In a recent interview, Vishalji said, "Mujhe jo lagta hai, ki jo abhi tak hamari filmein mostly Kashmir pe bani hain, humnein almost always baahar se jaa kar dekha hai." This is the thing about Haider I also loved. We as an audience feel like them, not as an outsider on a tourist visa or some such. I could actually see people being rounded up in Oshiwara police station for no reason and being beaten up for no fault whatsoever. Haider makes you feel like you are right there, in the thick of things. The beatings and killings hurt you. They hurt you deep.
Being the overt 'sentimosanal' guy that I am, I feel crushed to even come to terms with the fact that the things up there in our country are so screwed. Just imagine what a person must have gone through to stone the army guys who are coming for rescue after the floods. Haider is an important film and I hope that one day I do feel free to visit J&K, without being scared for my life. At this moment I just feel like taking a impromptu trip to the so-called 'paradise on earth', but I will not, at least not till I am dead sure that I will come back alive. Pardon the word-play.
A bit about the film, without giving away any spoilers. This is Shahid Kapoor's career best. I will not be surprised if he wins ALL the 'Best Actor' awards for 2014. Basharat Peer has co-written what I think is the most gorgeous tragedy film that I have watched till this date. The casting by Mukesh Chhabra is legendary, and in my book it is his career best as well - though he may disagree. A special mention for the DoP, Pankaj Kumar - he has made Kashmir more stunning than the KF calendar makes the bikini babes look like. Kulbhushan Kharbanda sir, Kay Kay Menon and Tabu are stellar and no words can justify their presence in Haider.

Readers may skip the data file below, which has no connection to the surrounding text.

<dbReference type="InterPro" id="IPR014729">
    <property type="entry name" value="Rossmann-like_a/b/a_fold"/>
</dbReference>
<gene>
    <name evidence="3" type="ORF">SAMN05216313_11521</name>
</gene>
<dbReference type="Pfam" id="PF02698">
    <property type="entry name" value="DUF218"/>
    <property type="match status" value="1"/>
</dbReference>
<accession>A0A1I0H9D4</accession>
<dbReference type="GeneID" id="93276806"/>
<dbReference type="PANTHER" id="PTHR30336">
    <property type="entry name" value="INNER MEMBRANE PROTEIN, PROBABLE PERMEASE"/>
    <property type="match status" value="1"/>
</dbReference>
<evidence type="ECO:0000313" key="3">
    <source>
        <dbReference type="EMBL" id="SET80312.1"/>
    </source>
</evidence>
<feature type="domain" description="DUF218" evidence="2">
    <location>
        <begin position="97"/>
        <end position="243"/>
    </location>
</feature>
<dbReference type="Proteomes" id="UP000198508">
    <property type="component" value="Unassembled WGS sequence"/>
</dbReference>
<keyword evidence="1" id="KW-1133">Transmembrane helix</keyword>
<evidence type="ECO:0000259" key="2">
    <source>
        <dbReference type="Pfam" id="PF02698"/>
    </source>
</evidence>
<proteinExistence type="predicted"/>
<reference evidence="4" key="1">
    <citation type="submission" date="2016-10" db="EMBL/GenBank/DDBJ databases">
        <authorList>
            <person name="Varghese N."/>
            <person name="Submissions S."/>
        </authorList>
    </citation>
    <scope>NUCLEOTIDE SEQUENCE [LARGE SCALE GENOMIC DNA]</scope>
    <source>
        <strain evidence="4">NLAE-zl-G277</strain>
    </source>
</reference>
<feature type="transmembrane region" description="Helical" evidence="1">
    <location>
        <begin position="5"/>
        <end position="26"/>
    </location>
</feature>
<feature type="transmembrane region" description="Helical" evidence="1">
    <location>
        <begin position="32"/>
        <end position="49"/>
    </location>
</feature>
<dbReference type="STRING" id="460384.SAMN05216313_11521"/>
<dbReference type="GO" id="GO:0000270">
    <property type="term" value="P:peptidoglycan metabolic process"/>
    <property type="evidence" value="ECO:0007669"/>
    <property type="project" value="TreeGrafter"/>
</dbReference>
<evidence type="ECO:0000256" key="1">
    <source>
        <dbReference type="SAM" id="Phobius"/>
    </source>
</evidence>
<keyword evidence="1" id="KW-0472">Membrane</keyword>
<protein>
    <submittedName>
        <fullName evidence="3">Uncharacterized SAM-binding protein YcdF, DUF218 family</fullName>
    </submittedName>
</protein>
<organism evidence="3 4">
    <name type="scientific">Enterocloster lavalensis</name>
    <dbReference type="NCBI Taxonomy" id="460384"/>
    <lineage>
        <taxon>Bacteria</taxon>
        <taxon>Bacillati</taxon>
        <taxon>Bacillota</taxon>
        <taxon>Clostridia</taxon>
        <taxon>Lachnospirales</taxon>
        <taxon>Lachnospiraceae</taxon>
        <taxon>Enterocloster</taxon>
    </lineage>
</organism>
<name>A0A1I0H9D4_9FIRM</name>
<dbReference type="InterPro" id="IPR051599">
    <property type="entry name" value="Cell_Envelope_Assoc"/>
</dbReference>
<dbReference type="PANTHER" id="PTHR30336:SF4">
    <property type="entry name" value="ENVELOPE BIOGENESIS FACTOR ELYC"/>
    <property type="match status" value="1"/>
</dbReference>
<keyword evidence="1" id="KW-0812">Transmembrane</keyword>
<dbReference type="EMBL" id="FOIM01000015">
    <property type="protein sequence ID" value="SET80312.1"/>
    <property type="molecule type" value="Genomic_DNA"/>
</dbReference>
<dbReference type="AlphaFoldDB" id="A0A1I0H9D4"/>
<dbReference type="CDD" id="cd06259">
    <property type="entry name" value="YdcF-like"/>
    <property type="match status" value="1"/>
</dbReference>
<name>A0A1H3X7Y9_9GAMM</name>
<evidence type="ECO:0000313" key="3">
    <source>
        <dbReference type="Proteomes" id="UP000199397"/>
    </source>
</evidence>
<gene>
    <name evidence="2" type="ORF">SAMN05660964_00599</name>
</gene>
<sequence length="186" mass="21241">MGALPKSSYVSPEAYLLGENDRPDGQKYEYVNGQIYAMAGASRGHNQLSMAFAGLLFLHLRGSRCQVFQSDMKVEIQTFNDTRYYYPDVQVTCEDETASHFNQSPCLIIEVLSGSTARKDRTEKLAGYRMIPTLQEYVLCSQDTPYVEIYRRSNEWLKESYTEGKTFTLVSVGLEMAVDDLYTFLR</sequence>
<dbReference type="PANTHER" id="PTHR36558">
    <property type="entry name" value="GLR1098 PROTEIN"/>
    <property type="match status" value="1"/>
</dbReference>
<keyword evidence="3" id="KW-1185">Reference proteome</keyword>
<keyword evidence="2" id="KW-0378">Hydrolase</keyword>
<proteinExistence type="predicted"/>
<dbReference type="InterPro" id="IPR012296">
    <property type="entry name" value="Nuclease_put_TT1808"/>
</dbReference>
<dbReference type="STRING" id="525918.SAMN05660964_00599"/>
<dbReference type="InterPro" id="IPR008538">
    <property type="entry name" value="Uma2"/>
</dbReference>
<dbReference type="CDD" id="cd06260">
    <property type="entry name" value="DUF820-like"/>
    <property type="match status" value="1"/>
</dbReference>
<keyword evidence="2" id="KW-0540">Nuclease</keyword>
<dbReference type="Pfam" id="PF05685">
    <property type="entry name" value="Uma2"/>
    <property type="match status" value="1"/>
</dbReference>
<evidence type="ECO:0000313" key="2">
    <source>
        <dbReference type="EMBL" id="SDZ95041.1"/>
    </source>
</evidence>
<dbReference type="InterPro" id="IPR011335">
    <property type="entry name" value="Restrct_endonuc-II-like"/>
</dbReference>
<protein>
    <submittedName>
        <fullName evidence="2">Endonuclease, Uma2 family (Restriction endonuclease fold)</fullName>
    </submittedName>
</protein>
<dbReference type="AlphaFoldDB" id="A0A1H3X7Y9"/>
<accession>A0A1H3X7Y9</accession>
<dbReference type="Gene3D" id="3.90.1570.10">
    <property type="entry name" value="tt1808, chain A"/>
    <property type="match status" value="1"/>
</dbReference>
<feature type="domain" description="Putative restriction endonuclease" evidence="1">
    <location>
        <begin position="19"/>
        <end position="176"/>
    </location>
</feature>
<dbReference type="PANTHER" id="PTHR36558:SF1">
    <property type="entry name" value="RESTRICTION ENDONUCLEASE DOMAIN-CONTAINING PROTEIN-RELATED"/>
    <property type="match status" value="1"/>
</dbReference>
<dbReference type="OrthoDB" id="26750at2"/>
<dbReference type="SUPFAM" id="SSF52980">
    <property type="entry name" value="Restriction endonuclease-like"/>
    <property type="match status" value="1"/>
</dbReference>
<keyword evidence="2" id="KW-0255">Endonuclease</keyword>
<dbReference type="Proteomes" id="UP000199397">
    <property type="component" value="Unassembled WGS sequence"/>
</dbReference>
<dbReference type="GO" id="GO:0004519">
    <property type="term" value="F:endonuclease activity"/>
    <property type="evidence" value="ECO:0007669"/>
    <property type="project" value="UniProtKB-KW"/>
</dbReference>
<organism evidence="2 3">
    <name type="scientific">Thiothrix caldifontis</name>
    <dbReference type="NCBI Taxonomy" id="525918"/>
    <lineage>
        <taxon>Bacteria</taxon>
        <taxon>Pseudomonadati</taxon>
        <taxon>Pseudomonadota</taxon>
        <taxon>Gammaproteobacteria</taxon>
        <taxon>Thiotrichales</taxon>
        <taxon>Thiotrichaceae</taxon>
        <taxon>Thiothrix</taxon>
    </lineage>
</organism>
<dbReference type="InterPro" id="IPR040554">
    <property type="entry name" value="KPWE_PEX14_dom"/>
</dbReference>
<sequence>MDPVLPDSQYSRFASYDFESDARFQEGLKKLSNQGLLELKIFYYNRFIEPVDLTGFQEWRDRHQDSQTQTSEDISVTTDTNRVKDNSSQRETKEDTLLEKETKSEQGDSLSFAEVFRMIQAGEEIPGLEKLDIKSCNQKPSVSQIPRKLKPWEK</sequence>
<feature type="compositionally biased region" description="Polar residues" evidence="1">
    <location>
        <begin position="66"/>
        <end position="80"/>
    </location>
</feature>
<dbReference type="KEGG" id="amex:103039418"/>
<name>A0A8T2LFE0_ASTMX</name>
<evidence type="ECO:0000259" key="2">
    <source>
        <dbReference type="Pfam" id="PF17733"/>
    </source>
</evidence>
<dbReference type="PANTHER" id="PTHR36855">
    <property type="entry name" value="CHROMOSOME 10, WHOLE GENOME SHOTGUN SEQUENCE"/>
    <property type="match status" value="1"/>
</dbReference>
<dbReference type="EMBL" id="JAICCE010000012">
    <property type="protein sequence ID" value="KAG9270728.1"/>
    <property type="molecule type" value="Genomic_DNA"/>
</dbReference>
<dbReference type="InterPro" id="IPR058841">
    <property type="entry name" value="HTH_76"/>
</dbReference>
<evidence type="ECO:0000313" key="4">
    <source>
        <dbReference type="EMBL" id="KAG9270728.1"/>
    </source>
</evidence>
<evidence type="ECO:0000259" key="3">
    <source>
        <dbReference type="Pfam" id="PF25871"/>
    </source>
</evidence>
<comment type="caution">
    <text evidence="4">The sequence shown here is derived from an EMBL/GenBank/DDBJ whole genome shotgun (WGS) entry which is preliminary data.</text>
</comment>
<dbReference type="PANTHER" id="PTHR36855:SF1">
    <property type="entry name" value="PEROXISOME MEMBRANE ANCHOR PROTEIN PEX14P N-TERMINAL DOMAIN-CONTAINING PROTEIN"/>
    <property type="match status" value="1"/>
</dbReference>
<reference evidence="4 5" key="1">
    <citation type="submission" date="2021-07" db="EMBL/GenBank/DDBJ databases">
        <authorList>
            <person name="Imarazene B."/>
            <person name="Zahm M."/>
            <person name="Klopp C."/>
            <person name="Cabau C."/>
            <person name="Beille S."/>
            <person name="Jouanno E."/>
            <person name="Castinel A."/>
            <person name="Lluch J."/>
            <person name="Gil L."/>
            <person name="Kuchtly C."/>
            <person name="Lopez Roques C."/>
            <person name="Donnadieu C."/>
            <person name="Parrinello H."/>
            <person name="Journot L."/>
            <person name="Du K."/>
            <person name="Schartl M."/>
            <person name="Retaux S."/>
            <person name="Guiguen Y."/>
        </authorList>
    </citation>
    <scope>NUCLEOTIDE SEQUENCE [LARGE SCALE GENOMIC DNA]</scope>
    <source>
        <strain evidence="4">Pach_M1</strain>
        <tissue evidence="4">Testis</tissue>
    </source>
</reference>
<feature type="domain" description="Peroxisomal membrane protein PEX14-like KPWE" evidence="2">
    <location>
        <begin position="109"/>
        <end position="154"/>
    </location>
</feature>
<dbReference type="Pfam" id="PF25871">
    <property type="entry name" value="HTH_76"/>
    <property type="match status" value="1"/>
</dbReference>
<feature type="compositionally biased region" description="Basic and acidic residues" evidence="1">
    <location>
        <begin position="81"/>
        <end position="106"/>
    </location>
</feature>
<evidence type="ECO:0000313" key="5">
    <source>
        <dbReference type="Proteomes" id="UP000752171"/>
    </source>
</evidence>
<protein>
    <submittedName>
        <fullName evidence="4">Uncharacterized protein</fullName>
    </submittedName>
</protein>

Gulzar Saab holds a God-like position in my entire existence, so I will not make a fool out of myself by rating his contribution to this film. The original background score of Haider by Vishalji is another highlight in this film - it elevates the film to a divine space. Haider is as close to life as life can get. I cannot stop gushing about how overwhelmed I felt while I was watching it. The ovation came naturally to everybody in the audience. I cried a few tears when the character played by Shraddha requested the one by Shahid to cry.
The concluding song in the honey-soaked vocals of Rekhaji lends hope and fulfilment to Haider. To quote Vishalji, "Banane kahaan dete hain, bataiye? Indira Gandhi par nahi banni chahiye film? What a graph! What a beginning, middle, end! Bananey denge? Nahi bananey denge. Phir hoga ki jaise woh chahte hain, waise... Take Nehruji ki story. Kitni colourful life hai, kitni committed life hai. Aadmi swaraj ke liye fight kare toh kya colourful nahi ho sakta? Lekin you can't make a film like that - yahaan toh laathi utha kar maarne ke liye pehle taiyyar rehte hain!"
I only hope and pray that Vishalji continues to make the films that he believes in. I also hope to write or make ONE film like the ones that he has made. I will die a proud bloke.
P.S.: IRRFAN in Haider got as grand an entry as superstar Salman Khan in a Salman Khan film. Full taali-seeti moment happened!